LA Bike Master Plan: Green LA Girl misses the point (2/100)

By Alex Thompson

No sooner had I published my first piece of 100 on the LABMP (draft LA Bike Master plan) than my friend Siel came out with a post critical of my complaints, and Bike Girl’s complaints (good read, go here!)  Siel agrees in passing with criticisms about the short deadline preventing neighborhood council (NC) participation, but lays down some stiff criticism:

I guess my point’s that the “I’m a busy cyclist and need more time to read 212 pages!” complaint seems a rather selfish one when combined with the “they take too damn long just to write 212 pages!” complaint . . .

If you, like Bike Girl, are complaining that there’s no meeting in your ‘hood, spend that energy contacting your neighborhood council or local transit group and only commence complaining if your org’s request for a special presentation gets turned down by the city.

Those are serious criticisms, and from a blogger of repute.  Do they have any merit?

No, they do not.  Let’s see why they lack merit:

Siel writes that Bike Girl should contact her NC or “local transit group” (umm, what would that be?) and request a meeting.  The fact is DOT and Planning have been denying most meeting request on the basis that they were short funds and staff, and they’ve been denying the requests since before the budget crisis, way back in early ’08.  They’ve denied some pretty big names too.

Like LA City Councilman Ed Reyes, of the 1st district.  Councilman Reyes, chairman of the Planning Committee, requested in this motion, dated December 19th, 2007, a meeting for community input on the LABMP in his district.  He went on to request a number of things, asking that the 1st district be used as a pilot project for advanced bike amenities like bicycle boulevards, and requested that those items be included in the draft LABMP.  The motion was seconded by Rosendahl (now Transportation Committee Chair), and passed by the council.  So of course Planning and DOT did as instructed right?

Wrong.  Reyes never got a meeting in the 1st District, his request to serve as a pilot district was ignored, and most of his suggestions are left out of the draft plan.  So request a meeting all you like, but don’t be surprised if you’re denied.  DOT ignored a motion passed by Council requesting a meeting, so unless your name starts with B and ends in Obama, good luck.  Requests from people whose names begin in J and end in Biden will also be entertained.

Siel writes that the complaint about the comment deadline is unfair when juxtaposed with the complaint that the plan is late.  I don’t agree at all.  The people producing the plan are professionals.  In the case of Alta Planning, who contracted to produce the draft, they were paid $450,000 to write the plan.  I think, given that these are city employees paid a good deal to do their job, or consultants paid a pretty substantial sum to do theirs, it is reasonable to expect the plan be on time.

What’s more, with the plan dropping at a random time of year, with almost no warning, we are left in a tough place to react.  Siel writes that the complaint is selfish.  Yes it is.  We are selfish for wanting to have sufficient time to consider the plan.  After all – it is OUR city, and OUR government, and we have every right to have input and CONTROL.  Moreover, it is selfish because we want 3 months to review a plan while officials and consultants only had 18 months to become familiar with it.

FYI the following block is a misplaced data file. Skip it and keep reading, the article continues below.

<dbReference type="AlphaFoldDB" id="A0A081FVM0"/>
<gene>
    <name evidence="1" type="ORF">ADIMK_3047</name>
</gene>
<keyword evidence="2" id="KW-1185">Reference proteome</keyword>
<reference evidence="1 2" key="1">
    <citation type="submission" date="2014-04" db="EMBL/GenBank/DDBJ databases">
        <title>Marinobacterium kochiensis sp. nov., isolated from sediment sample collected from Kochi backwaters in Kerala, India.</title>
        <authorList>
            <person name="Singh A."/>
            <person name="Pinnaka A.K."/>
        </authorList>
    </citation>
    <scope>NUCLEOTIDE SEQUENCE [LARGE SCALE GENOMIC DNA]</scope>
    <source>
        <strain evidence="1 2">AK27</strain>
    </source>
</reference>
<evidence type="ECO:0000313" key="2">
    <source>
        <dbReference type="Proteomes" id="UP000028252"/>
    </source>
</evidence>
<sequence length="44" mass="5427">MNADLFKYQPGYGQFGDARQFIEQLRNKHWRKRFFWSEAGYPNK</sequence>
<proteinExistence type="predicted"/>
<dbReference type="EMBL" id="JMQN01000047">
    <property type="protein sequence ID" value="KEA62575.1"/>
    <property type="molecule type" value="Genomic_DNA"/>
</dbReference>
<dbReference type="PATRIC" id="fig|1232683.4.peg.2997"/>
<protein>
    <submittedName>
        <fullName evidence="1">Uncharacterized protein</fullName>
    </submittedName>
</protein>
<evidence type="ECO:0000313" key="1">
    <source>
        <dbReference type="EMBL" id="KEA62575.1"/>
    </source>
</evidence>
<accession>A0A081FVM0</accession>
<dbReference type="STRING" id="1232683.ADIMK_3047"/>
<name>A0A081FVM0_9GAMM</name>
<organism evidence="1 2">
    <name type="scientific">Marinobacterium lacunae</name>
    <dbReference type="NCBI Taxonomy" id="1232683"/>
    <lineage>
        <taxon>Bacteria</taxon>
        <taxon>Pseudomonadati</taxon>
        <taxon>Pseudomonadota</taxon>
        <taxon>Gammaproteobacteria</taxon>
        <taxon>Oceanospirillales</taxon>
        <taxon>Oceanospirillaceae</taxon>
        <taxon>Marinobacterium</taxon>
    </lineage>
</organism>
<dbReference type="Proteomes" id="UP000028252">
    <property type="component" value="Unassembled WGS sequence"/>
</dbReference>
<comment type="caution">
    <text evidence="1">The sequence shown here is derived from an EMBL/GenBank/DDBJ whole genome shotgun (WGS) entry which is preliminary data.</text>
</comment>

The fact is that it’s not our fault the plan is overdue and underdone.  In no way should the lateness of the plan undermine our opportunity at review and critique.  The need for bike facilities is urgent, but not so urgent that we can’t have time to take part in deciding which facilities should be built.

Moreover, if you think slowing the process down is delaying bike improvements, ask yourself why LADOT refused CalTrans’ offer to fully fund bike lanes on Topanga Canyon Boulevard, and installed peak hour parking instead.  Bike lanes on Topanga Canyon Bl were an element of the 2002 LA Bike Master Plan by the way, so you can see how much LADOT respects the LABMP.

What about Siel’s other criticisms?  Equally poorly formed.  Siel writes that:

Once you take out the 15 pages of front matter, 17 pages of maps, and 4 pages left intentionally blank — plus the many pages of diagrams and charts (like the one above) that seem to make up at least a quarter of the remaining pages, we’re really talking about 130 pages, many with cute photos and illustrations to push you along.  (emphasis mine)

Those cute illustrations are incredibly relevant, and contain volumes of information.  Apparently reading the bike plan for Siel does not include a careful examination of the bike maps, which detail DOT’s plans for placing (or not placing) bike lane, paths, routes, and bike friendly streets.  For myself, in developing a motion for the Mar Vista Community Council (passed last month), I spent 3 hours analyzing the maps of Mar Vista, just one of 89 neighborhoods.  The maps, diagrams and charts are the most information packed sections of the plan, and demand MORE analysis, not less.  Here’s a cute illustration for you – please read and react in 5 seconds!

LABMP map shot

Siel goes on to make some activism suggestions:

As I used to tell my students, simply commencing reading will take you a much shorter time than complaining, blogging, Facebooking, and tweeting about how long it is before commencing reading.

I’m glad we’ve finally simplified activism to reading and blogging.  Organizing meetings, discussing the plan with groups, energizing cyclists to get involved – these are no longer necessary.  Please disregard Facebook y’all – it is no longer a good way to get your message across.  Complaining is senseless – it serves no purpose!  Negative feedback is outdated.  Rate all your teachers a 10 out of 10, movies get two thumbs up, and get on with it.